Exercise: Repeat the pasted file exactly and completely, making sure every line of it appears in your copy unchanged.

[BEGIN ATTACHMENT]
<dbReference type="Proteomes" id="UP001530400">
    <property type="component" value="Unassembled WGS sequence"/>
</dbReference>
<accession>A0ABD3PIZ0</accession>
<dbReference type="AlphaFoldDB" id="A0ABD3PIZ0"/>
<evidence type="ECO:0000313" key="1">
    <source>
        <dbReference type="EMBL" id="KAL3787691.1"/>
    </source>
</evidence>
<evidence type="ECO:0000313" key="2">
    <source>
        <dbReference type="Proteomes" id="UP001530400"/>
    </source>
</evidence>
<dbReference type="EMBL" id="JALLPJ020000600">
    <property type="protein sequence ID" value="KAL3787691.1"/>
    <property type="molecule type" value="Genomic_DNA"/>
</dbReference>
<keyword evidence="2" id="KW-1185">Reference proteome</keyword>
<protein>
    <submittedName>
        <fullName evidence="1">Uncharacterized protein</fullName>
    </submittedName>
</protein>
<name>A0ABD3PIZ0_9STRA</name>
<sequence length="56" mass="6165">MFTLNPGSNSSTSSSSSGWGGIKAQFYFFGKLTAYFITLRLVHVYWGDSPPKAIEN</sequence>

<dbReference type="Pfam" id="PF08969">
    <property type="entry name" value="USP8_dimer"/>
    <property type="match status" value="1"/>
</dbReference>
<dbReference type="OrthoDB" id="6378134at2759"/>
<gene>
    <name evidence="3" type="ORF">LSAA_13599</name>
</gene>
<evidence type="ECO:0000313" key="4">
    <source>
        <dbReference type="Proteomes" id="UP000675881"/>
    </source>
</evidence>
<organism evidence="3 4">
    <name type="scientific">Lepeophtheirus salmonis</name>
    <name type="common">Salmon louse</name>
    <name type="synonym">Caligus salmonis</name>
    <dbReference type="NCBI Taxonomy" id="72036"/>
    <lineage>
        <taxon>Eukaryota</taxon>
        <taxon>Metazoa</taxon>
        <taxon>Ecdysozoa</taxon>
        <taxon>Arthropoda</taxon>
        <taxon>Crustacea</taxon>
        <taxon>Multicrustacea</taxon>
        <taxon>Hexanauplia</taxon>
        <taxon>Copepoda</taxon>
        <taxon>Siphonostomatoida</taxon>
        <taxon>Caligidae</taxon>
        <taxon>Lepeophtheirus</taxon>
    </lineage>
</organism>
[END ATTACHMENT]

<dbReference type="Proteomes" id="UP001530400">
    <property type="component" value="Unassembled WGS sequence"/>
</dbReference>
<accession>A0ABD3PIZ0</accession>
<dbReference type="AlphaFoldDB" id="A0ABD3PIZ0"/>
<evidence type="ECO:0000313" key="1">
    <source>
        <dbReference type="EMBL" id="KAL3787691.1"/>
    </source>
</evidence>
<evidence type="ECO:0000313" key="2">
    <source>
        <dbReference type="Proteomes" id="UP001530400"/>
    </source>
</evidence>
<dbReference type="EMBL" id="JALLPJ020000600">
    <property type="protein sequence ID" value="KAL3787691.1"/>
    <property type="molecule type" value="Genomic_DNA"/>
</dbReference>
<keyword evidence="2" id="KW-1185">Reference proteome</keyword>
<protein>
    <submittedName>
        <fullName evidence="1">Uncharacterized protein</fullName>
    </submittedName>
</protein>
<name>A0ABD3PIZ0_9STRA</name>
<sequence length="56" mass="6165">MFTLNPGSNSSTSSSSSGWGGIKAQFYFFGKLTAYFITLRLVHVYWGDSPPKAIEN</sequence>

<dbReference type="Pfam" id="PF08969">
    <property type="entry name" value="USP8_dimer"/>
    <property type="match status" value="1"/>
</dbReference>
<dbReference type="OrthoDB" id="6378134at2759"/>
<gene>
    <name evidence="3" type="ORF">LSAA_13599</name>
</gene>
<evidence type="ECO:0000313" key="4">
    <source>
        <dbReference type="Proteomes" id="UP000675881"/>
    </source>
</evidence>
<organism evidence="3 4">
    <name type="scientific">Lepeophtheirus salmonis</name>
    <name type="common">Salmon louse</name>
    <name type="synonym">Caligus salmonis</name>
    <dbReference type="NCBI Taxonomy" id="72036"/>
    <lineage>
        <taxon>Eukaryota</taxon>
        <taxon>Metazoa</taxon>
        <taxon>Ecdysozoa</taxon>
        <taxon>Arthropoda</taxon>
        <taxon>Crustacea</taxon>
        <taxon>Multicrustacea</taxon>
        <taxon>Hexanauplia</taxon>
        <taxon>Copepoda</taxon>
        <taxon>Siphonostomatoida</taxon>
        <taxon>Caligidae</taxon>
        <taxon>Lepeophtheirus</taxon>
    </lineage>
</organism>